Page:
That comes to one of the big themes of this book; the good vs. evil theme. For people like Omar, the sultan, Aisha, and many of the humans that live here, the jinn are nothing but scary demons come to hurt and kill any humans they come across. Their fear motivates their hatred and without any hesitation will take out any jinn they come across. However, for people like Loulie, the jinn have been nothing but a godsend who saved her when her tribe was destroyed in a terrible fire. This push/pull between who is right/wrong, what is good/evil really brings a powerful dynamic to the story especially since it’s interwoven into the politics, the beliefs, and the decisions each of these characters make.
As the bigger secrets of this story start to reveal themselves, you see that these jinn are no different than humans. The only major difference is that they have magic and we don’t. The magic in this book is also huge. I think it’s one of the most magical books I’ve read in a really long time. Shapeshifting jinn, shadow jinn, jinn who can raise the dead, compasses that can show you the way to what you’re looking for, and so much more. I honestly loved how much magic existed in this world and how well it was incorporated into the story. That alongside the epic world building will just put you right into the heart of this story.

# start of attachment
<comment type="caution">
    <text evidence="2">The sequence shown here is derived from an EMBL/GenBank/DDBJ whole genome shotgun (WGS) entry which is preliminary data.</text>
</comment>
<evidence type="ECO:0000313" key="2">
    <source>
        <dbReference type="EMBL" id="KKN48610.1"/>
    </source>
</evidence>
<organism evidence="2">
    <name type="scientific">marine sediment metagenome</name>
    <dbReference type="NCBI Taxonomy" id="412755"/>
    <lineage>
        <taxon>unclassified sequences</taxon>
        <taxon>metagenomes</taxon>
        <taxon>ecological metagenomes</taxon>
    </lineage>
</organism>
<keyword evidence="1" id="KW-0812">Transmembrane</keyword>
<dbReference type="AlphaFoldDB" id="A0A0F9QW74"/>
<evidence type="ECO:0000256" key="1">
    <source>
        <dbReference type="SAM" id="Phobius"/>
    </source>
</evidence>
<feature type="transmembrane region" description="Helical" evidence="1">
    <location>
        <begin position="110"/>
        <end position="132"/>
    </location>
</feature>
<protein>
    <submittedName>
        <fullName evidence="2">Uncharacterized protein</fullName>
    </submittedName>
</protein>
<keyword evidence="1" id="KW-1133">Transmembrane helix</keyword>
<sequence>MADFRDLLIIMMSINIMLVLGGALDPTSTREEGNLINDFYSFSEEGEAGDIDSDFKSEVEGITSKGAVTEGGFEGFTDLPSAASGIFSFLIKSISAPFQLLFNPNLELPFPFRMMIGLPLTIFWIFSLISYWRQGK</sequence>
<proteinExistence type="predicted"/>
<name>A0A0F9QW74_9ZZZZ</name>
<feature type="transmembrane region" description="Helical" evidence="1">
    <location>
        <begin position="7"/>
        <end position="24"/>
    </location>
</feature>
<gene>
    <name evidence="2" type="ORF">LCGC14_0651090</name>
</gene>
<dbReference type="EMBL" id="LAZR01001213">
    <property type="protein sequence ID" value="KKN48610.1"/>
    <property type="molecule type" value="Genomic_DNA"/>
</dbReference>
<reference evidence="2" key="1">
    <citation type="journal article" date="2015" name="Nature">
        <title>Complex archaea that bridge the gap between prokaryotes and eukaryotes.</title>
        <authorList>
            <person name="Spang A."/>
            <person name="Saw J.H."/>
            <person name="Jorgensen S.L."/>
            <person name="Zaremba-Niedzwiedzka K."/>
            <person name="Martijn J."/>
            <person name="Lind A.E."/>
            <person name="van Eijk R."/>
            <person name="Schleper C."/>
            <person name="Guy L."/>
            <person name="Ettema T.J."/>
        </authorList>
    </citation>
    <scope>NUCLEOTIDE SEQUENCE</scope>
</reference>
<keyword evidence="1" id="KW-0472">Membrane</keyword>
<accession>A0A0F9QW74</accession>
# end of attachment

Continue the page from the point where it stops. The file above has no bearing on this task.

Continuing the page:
I’m a huge fan of desert fantasy books, so this one was right up my alley. But the descriptions and world building Chelsea Abdullah puts into her book are so vivid that you can actually smell the spices wafting through the souk. You can truly imagine the life happening throughout the towns. You can feel the heat of the desert sun on your face and the cool, dark breeze of the hidden caves. It was truly a magical place that swept you away. Chelsea Abdullah’s writing is poetic, secretive, and mysterious. You’ll be scratching your head at certain passages, but trust that she will reveal all to you as the story progresses.
While the story starts off slowly, it definitely picks up with all the fighting, mystery, and political intrigue that takes place. I was so surprised by how much politics and intrigue this story had because I thought it would be a very straightforward retelling. But Chelsea Abdullah took this story and really made it her own. And while it definitely has its fair share of betrayal and revenge, once you see the truth behind everything you understand that it’s a much deeper plot hidden underneath. Although this is the story about retrieving a magical lamp, this is in no way Aladdin and it really shouldn’t be compared to it. It’s much deeper than that and as I mentioned before, it’s all about the journey and not the destination with this one.
Overall, an incredible start to a new trilogy that I will happily continue reading. The book doesn’t end on a cliffhanger, but it will still make you clamor for the next one.